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Abstract: FR-PO777

Cardiac Tamponade Secondary to Campylobacter Fetus Infection in a Kidney Transplant Recipient

Session Information

Category: Transplantation

  • 2102 Transplantation: Clinical


  • Obata, Shota, Shonan Kamakura Sogo Byoin, Kamakura, Kanagawa, Japan
  • Mochida, Yasuhiro, Shonan Kamakura Sogo Byoin, Kamakura, Kanagawa, Japan
  • Hidaka, Sumi, Shonan Kamakura Sogo Byoin, Kamakura, Kanagawa, Japan
  • Kobayashi, Shuzo, Shonan Kamakura Sogo Byoin, Kamakura, Kanagawa, Japan

Campylobacter fetus (C.fetus) is known to cause diarrhea as well as bacteremia, meningitis, osteomyelitis, mycotic aneurysms, and pericarditis. Immunocompromised patients are at high risk of developing systemic symptoms. We present the first case of cardiac tamponade secondary to C.fetus in a kidney transplant patient and review the outcome of C. fetus infection in organ-transplanted patients.

Case Description

A 61-year-old man with a history of ABO-compatible living-donor kidney transplantation presented to the Emergency Department with altered mental status and fever. Four months before the presentation, he complained of fatigue with mildly elevated C-reactive protein. Although CT chest with contrast showed a small amount of pericardial effusion, he was carefully monitored without further workup. A week ago, he gradually felt weak and developed a fever. On the presentation day, he was unable to move and call an ambulance. On arrival, he was confused and hypotensive. A physical exam showed elevated jugular venous distension with a muffled heart sound. Transthoracic ultrasound demonstrated pericardial effusion with the diastolic collapse of the right ventricular. Pericardiocentesis was performed, draining 200 mL of purulent fluid. He was diagnosed with bacterial pericarditis and started on meropenem and teicoplanin. The culture returned positive for C.fetus. Then antibiotics were switched to ampicillin according to the susceptibility. He was discharged on 31 hospital-day to a nursing home for rehabilitation.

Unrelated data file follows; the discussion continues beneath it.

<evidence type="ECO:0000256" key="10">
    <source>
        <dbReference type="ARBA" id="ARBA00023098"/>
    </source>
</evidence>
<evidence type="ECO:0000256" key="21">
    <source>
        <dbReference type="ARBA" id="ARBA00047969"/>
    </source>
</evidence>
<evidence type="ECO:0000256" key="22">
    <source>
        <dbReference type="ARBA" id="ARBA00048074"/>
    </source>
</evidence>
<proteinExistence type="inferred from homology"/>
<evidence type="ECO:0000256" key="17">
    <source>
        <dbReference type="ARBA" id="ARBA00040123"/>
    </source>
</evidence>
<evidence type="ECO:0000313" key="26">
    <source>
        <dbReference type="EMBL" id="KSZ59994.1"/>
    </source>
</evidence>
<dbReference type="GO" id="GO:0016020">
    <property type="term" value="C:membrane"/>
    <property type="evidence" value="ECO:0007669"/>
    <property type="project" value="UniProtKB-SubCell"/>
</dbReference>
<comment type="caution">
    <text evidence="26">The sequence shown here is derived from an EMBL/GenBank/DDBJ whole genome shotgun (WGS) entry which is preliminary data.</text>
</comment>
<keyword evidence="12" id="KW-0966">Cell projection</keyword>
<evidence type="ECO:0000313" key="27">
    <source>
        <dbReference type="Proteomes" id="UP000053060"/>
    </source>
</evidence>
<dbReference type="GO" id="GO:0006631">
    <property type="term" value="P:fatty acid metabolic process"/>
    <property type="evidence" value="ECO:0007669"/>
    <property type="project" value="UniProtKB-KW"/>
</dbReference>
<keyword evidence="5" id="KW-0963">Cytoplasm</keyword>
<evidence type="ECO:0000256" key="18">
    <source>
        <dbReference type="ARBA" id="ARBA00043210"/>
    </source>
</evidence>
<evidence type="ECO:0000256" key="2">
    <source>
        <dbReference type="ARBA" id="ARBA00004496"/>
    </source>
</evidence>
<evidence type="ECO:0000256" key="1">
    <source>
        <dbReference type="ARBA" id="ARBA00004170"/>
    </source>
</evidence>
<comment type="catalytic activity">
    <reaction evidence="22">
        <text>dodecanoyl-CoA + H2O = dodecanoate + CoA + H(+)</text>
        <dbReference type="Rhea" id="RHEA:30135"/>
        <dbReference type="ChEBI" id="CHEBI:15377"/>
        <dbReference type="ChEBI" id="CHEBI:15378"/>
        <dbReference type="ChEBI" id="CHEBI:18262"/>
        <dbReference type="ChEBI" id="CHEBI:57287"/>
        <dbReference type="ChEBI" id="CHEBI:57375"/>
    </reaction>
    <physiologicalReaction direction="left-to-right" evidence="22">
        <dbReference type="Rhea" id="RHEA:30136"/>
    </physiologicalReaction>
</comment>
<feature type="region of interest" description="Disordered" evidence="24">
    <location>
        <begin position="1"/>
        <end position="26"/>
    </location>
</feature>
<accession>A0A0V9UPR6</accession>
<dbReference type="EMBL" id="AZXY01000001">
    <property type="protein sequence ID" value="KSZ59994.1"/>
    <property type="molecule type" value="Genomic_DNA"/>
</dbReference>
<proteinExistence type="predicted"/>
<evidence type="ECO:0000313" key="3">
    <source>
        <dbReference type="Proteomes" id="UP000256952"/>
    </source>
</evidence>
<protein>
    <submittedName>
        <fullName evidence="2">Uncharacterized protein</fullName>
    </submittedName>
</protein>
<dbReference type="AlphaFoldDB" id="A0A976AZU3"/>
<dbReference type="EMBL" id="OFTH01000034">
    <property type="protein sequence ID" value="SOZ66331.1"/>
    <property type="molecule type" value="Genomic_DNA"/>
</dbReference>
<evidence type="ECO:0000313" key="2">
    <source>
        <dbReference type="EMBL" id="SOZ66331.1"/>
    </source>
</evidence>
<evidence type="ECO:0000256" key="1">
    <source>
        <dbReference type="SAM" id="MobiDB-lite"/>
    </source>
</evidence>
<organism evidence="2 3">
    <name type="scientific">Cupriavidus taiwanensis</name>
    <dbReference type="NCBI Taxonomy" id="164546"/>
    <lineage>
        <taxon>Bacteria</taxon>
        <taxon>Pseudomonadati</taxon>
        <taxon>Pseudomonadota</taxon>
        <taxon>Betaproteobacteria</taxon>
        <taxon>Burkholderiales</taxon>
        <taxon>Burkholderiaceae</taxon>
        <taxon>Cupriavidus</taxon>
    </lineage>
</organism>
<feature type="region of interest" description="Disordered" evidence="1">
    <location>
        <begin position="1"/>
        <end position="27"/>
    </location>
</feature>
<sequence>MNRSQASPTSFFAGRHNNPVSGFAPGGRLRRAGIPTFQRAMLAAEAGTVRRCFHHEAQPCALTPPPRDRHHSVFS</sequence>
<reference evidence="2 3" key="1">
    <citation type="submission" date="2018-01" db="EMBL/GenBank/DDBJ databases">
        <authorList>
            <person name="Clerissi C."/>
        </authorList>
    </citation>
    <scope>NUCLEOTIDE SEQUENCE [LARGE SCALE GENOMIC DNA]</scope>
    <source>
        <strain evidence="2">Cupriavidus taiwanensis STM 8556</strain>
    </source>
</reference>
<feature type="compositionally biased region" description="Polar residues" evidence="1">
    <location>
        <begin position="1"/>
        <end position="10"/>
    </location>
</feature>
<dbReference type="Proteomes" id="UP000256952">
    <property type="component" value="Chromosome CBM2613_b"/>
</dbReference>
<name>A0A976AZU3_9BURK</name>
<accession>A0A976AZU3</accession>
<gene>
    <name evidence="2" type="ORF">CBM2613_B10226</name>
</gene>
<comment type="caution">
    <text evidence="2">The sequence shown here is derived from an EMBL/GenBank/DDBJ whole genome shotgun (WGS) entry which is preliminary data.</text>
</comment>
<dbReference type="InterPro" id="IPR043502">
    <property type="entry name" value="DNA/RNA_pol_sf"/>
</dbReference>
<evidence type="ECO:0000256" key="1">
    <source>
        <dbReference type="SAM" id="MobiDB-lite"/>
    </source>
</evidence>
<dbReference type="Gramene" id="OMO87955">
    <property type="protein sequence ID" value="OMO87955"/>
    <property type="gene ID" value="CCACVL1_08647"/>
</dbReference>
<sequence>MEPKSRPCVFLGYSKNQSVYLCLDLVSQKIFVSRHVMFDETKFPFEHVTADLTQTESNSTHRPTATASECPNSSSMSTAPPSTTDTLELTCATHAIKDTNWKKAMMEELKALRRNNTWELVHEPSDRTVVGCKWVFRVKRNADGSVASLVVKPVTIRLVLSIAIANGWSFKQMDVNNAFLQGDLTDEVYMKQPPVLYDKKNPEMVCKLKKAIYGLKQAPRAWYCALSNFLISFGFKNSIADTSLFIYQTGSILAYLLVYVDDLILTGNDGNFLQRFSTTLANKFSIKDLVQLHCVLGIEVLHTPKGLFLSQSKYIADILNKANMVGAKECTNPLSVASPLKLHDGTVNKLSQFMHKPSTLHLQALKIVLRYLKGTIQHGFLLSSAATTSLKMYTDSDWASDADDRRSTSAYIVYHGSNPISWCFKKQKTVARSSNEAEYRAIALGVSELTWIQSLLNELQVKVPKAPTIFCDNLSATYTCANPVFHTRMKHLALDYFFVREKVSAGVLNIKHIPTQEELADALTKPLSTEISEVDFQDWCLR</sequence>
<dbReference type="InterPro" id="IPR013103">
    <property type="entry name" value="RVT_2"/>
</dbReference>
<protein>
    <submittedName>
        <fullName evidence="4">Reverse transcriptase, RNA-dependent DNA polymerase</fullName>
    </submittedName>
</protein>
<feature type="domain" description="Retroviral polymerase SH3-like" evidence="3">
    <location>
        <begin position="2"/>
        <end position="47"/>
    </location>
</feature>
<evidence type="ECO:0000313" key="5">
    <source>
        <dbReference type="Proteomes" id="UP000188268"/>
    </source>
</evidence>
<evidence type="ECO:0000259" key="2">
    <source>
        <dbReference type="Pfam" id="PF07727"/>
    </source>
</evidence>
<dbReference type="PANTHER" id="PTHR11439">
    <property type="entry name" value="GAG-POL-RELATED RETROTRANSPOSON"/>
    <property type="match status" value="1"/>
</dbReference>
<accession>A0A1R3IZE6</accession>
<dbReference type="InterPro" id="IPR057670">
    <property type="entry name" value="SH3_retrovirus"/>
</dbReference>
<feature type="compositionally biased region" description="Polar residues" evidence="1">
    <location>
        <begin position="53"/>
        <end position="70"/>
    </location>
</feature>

We experienced the first case of cardiac tamponade due to C.fetus infection in a patient with a kidney transplant. C.fetus is known to colonize cattle and sheep and can be transmitted to humans via undercooked meat. Of note, this patient stated that he ate raw cattle liver and meat at a restaurant several months before the presentation. We also reviewed the five cases of C.fetus infection in patients with organ transplants. Four out of five cases responded to antibiotics, whereas one died due to sepsis. The presentations varied from bacteremia, meningitis to splenic abscesses. Interestingly, none of the five cases reported any history of exposure to cattle or sheep or raw meat intake. Nevertheless, this case reminds us of the need for guidance regarding raw meat consumption in patients who take immunosuppressive medications.